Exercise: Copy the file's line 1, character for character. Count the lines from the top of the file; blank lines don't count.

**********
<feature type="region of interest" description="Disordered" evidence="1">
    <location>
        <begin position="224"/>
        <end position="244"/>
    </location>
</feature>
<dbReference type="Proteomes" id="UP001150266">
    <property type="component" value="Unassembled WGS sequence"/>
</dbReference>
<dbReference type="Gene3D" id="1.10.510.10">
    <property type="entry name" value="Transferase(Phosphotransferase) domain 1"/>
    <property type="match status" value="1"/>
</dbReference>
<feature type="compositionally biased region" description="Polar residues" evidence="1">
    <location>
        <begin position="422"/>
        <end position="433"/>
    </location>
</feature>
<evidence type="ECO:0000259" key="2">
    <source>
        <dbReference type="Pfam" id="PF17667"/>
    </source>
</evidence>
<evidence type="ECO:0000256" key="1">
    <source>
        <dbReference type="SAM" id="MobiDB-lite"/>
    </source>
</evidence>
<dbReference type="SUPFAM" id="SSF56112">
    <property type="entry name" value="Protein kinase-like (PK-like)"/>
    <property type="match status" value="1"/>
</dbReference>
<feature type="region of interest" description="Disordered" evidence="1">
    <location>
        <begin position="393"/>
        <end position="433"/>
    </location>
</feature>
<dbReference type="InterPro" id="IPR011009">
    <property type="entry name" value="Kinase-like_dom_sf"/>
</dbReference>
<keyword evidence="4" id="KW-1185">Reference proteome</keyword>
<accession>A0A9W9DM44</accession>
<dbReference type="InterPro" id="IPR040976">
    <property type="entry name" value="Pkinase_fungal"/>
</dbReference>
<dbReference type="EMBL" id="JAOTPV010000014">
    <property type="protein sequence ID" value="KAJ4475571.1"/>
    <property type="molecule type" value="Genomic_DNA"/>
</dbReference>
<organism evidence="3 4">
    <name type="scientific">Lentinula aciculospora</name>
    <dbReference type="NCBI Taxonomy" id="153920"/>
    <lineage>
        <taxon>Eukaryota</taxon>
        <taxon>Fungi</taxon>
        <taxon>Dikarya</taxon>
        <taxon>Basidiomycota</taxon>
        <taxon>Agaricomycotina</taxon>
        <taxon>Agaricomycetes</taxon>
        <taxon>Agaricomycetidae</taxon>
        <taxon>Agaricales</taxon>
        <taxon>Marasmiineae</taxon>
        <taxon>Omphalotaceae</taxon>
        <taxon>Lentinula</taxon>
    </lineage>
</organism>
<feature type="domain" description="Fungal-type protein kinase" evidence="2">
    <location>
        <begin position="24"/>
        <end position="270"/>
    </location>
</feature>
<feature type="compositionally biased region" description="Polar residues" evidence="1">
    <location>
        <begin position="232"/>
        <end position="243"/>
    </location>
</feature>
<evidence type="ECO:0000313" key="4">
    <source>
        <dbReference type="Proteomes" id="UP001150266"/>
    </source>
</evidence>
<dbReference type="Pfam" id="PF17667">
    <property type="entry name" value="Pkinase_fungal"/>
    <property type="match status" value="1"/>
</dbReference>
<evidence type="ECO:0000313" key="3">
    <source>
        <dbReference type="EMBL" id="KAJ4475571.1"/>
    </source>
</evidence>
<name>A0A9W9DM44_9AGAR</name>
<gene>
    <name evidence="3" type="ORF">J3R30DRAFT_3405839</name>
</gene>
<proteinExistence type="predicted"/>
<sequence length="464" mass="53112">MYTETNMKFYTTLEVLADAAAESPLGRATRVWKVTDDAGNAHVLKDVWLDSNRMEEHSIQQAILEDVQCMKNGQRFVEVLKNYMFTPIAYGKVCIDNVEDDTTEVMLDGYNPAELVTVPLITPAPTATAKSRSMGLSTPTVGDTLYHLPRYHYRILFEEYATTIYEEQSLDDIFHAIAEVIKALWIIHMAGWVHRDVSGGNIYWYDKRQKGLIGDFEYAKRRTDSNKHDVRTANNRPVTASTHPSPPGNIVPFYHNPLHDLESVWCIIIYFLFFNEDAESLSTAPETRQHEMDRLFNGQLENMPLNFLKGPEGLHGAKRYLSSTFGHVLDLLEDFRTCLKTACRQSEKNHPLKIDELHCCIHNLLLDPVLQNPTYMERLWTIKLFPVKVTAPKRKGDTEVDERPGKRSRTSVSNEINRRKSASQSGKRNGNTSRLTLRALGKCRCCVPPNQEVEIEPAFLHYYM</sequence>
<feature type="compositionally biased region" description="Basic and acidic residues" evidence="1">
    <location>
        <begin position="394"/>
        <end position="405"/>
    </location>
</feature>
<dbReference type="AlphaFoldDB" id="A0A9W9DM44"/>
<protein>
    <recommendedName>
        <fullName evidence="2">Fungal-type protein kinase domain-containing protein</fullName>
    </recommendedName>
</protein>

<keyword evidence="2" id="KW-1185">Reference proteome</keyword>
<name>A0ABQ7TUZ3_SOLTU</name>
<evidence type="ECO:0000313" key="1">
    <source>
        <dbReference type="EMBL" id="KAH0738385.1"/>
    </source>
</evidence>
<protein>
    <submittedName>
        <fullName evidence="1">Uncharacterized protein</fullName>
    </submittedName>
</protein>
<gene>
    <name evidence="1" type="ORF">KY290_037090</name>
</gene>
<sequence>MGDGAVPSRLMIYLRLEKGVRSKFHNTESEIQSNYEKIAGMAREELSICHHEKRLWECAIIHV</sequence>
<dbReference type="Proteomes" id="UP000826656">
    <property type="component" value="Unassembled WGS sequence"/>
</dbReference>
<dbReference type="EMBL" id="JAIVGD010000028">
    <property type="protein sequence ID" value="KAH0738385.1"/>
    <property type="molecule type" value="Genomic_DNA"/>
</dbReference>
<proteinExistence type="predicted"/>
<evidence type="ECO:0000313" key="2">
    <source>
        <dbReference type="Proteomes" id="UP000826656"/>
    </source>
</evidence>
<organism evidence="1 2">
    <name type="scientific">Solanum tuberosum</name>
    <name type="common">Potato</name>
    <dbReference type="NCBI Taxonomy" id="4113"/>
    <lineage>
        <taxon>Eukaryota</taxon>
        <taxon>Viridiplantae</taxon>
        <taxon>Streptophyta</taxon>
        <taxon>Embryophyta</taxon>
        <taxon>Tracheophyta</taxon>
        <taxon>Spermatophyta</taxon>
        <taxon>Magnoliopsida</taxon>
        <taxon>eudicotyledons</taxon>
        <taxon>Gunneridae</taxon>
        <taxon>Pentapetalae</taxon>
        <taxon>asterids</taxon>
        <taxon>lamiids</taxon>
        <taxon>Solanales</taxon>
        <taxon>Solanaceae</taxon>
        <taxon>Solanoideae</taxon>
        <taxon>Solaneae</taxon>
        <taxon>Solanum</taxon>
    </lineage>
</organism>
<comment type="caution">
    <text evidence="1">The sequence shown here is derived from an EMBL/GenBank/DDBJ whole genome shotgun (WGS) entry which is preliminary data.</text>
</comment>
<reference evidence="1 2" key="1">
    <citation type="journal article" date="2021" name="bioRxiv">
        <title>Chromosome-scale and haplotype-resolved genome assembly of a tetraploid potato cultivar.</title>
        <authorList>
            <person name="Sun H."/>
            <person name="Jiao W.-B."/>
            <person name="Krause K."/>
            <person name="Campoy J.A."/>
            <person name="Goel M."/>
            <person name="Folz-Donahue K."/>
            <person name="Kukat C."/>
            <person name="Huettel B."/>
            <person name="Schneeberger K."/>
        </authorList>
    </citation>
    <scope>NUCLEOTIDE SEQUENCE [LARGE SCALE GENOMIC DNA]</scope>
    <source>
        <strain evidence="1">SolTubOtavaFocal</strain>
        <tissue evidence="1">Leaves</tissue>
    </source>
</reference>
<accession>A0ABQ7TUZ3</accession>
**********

<feature type="region of interest" description="Disordered" evidence="1">